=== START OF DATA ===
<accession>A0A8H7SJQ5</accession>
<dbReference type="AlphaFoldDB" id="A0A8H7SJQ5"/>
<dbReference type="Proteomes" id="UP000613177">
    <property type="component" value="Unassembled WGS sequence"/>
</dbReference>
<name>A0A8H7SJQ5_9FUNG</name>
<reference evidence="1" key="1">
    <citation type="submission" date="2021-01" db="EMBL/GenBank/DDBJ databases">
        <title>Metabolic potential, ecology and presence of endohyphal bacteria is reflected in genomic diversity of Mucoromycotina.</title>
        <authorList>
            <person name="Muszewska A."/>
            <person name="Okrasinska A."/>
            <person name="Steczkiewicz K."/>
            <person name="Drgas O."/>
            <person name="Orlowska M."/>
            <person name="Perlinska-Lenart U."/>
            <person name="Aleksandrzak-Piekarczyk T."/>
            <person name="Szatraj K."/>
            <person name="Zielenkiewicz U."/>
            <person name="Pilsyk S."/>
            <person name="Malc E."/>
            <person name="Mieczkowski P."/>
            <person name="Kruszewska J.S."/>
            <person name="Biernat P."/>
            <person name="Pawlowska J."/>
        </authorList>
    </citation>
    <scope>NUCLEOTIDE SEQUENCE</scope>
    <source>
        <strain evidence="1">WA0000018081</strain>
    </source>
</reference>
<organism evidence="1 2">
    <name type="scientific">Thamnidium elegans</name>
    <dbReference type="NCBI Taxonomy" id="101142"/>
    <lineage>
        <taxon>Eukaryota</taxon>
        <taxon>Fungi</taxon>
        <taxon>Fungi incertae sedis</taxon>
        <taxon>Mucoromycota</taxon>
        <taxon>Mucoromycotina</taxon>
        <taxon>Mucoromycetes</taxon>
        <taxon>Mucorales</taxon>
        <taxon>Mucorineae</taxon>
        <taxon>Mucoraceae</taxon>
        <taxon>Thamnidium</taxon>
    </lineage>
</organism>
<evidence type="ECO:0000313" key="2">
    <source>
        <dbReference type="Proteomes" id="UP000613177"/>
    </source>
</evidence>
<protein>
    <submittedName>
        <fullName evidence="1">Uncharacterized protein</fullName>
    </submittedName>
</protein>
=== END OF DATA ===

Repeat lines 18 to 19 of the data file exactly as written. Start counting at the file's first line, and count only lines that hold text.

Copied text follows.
            <person name="Szatraj K."/>
            <person name="Zielenkiewicz U."/>